Who knew that the great country of Canada is named for a mistake? How about "bedswerver", the best Elizabethan insult to hurl at a cheating boyfriend?
By exploring the delightful back stories of the 250 words in Wordcatcher, listeners will be lured by language and entangled in etymologies. Author Phil Cousineau takes us on a tour into the obscure territory of word origins with great erudition and endearing curiosity.
The English poet W. H. Auden was once asked to teach a poetry class, and when 200 students applied to study with him, he only had room for 20 of them. When asked how he chose his students, he said he picked the ones who actually loved words. So too, with this book - it takes a special wordcatcher to create a treasure chest of remarkable words and their origins, and any word lover will relish the stories that Cousineau has discovered.
©2010 Cleis Press (P)2011 Cleis Press
"Cousineau takes us into the obscure territory of word origins with great erudition and endearing curiosity." (Writer's Journal)
"Phil Cousineau is a word wizard and his book, Wordcatcher, is a delightful adventure into a magical world. As I read his amazing etymological explanations of words from eldritch to floccinaucinihilipilification to lagniappe, I begin to understand why the Bible says 'In the beginning was the Word.' Phil has made clear that words don’t merely describe reality. They create it." (Deepak Chopra)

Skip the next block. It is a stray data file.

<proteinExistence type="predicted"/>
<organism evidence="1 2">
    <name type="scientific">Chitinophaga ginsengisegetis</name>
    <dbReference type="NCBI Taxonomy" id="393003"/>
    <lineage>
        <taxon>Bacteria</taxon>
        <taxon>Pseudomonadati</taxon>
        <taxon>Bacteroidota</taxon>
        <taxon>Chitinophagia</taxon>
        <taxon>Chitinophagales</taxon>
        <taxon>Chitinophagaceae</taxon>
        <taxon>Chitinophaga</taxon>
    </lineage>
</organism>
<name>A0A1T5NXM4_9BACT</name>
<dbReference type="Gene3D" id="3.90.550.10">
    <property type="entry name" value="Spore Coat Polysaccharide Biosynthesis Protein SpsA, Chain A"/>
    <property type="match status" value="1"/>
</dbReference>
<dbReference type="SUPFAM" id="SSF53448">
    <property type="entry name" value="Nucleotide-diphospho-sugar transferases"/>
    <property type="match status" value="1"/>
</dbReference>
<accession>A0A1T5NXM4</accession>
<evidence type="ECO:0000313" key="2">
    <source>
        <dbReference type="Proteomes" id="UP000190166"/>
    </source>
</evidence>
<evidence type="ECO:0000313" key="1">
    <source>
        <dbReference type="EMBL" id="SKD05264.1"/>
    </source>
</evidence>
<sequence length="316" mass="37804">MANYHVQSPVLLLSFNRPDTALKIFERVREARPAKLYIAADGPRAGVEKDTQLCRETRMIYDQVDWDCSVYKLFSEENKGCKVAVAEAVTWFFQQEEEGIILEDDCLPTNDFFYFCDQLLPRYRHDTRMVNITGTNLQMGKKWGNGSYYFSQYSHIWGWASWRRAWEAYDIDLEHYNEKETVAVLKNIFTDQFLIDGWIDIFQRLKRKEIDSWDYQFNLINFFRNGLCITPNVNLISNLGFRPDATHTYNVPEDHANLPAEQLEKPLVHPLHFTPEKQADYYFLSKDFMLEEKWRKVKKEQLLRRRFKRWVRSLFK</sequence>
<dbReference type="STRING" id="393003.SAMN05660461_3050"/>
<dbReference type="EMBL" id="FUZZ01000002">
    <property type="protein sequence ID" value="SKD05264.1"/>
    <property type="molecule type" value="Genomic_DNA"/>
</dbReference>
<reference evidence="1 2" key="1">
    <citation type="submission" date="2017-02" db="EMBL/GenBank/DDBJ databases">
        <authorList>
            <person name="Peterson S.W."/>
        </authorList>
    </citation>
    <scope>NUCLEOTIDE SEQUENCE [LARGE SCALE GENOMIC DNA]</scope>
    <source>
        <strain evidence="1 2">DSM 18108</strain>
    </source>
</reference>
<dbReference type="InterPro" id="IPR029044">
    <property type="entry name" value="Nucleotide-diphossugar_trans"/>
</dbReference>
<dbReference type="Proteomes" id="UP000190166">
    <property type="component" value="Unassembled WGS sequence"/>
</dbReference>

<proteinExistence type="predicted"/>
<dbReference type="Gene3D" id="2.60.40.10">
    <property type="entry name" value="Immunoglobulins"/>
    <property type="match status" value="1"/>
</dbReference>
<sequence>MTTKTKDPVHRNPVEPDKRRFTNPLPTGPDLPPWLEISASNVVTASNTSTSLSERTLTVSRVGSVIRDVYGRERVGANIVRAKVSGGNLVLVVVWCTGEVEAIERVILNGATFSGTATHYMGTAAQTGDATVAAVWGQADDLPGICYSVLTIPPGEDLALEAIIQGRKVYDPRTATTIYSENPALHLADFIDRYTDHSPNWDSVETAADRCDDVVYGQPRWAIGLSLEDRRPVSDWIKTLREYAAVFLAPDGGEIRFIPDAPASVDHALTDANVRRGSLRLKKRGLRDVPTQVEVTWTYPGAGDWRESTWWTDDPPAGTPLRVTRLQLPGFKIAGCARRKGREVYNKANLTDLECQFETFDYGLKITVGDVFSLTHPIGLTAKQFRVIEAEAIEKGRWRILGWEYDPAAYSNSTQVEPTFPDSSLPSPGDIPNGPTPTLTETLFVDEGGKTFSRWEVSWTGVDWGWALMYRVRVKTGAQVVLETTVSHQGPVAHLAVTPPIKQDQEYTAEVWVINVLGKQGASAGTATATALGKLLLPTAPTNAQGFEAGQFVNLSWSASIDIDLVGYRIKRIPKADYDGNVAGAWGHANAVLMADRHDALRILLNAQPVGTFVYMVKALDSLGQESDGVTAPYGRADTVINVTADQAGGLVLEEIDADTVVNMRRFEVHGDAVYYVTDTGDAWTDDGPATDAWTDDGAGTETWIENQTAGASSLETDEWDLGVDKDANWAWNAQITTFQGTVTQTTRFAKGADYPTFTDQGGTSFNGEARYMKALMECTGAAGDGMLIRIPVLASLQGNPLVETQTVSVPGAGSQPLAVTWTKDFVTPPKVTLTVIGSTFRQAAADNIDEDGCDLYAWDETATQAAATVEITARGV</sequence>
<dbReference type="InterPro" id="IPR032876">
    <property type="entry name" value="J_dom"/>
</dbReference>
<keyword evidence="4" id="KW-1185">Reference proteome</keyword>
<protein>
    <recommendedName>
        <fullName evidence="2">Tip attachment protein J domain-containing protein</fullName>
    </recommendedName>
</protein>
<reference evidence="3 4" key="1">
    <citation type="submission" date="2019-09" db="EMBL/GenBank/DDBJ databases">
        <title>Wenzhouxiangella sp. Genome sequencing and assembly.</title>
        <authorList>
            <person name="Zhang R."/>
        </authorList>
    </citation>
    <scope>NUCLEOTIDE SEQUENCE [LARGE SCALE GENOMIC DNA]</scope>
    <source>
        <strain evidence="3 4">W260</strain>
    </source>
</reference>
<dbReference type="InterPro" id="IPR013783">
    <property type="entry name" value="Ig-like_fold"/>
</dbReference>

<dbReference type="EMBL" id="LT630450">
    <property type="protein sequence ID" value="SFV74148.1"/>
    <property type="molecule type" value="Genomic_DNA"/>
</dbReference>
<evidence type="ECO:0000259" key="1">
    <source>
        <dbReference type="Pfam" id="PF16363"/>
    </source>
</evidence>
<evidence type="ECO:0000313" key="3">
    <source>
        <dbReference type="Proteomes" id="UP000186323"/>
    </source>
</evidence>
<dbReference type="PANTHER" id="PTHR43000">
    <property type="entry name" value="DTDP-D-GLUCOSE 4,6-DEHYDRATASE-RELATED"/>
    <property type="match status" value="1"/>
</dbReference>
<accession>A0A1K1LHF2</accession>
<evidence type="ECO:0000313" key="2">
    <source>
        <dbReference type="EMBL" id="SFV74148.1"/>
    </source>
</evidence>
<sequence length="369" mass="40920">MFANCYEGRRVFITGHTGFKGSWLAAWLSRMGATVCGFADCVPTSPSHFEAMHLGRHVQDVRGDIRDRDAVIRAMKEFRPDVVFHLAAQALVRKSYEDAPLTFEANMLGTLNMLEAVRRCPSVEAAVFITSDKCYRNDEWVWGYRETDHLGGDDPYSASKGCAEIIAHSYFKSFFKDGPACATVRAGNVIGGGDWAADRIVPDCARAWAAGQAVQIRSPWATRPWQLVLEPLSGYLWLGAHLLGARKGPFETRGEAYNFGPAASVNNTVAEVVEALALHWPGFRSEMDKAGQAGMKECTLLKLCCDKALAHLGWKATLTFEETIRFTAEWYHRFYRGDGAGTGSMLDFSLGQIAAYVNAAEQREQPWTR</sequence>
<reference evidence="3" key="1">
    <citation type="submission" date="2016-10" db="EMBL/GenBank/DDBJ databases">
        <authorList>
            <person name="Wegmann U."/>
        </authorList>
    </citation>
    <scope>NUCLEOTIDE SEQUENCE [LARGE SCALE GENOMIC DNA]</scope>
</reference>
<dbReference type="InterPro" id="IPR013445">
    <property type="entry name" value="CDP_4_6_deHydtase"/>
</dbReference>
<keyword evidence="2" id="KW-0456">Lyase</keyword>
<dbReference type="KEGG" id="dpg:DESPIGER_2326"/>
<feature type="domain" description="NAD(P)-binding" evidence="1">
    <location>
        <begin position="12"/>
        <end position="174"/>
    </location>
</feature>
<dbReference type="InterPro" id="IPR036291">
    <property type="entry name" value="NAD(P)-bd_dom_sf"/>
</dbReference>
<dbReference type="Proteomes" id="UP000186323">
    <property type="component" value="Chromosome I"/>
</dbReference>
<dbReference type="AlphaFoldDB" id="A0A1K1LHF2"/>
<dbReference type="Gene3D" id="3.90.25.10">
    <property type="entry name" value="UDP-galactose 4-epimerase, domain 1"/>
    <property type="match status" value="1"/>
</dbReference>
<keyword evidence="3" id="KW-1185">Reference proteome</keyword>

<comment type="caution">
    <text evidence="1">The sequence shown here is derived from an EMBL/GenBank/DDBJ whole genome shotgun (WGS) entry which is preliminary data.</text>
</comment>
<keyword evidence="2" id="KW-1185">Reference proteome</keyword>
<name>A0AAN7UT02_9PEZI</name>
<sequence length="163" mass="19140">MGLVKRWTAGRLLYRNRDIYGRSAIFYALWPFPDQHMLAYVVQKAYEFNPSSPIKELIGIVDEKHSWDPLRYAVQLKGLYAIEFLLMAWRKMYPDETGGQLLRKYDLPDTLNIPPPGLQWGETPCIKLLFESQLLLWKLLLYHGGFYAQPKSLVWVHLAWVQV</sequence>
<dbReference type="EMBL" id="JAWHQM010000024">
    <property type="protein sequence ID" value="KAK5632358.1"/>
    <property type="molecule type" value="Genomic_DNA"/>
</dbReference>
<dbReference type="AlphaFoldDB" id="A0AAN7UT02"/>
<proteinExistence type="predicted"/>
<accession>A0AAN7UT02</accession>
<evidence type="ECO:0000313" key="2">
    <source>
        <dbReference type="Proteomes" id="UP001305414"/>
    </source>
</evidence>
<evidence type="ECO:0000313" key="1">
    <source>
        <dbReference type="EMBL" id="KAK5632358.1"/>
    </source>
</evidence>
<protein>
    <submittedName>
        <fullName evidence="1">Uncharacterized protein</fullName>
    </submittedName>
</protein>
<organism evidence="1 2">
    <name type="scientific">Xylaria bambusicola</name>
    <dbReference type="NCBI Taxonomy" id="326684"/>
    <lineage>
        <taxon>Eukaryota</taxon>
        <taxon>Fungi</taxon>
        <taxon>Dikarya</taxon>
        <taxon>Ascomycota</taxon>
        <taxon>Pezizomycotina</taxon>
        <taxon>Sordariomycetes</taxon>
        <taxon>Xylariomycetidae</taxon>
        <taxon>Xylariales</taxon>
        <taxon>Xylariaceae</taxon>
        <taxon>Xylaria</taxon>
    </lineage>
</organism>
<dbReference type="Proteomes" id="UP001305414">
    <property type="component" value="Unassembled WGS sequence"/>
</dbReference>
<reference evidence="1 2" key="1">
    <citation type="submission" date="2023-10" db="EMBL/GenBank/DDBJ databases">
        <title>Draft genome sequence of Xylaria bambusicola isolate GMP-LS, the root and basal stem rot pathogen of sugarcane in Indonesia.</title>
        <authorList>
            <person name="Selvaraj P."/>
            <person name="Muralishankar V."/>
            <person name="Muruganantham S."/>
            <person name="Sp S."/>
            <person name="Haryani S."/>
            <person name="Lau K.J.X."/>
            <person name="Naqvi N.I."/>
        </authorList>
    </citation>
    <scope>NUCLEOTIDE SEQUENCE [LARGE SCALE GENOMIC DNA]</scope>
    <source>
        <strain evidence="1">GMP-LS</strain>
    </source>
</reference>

"Stake out a claim next to the standard dictionary you use for this less pedantic companion. It contains fewer words but sends up Fourth of July skyrockets on all of them. But caveat emptor, readers beware! Cousineau’s love affair with words is contagious and you are likely to end up lovesick with words yourself." (Huston Smith, author of The World’s Religions and Tales of Wonder)
A verbally illustrated compendium of only 250 chosen words not simply defined and contextualized, but expanded and expounded upon. Where did it come from? How has it been used? Who has used it in a way that has made it noteworthy in some fashion? Listen to this exploration of verbosity performed by the dependably articulate Narrator Jack. His well-modulated voice gives life and variety to this presentation.
This book was a gift to a bibliophile.
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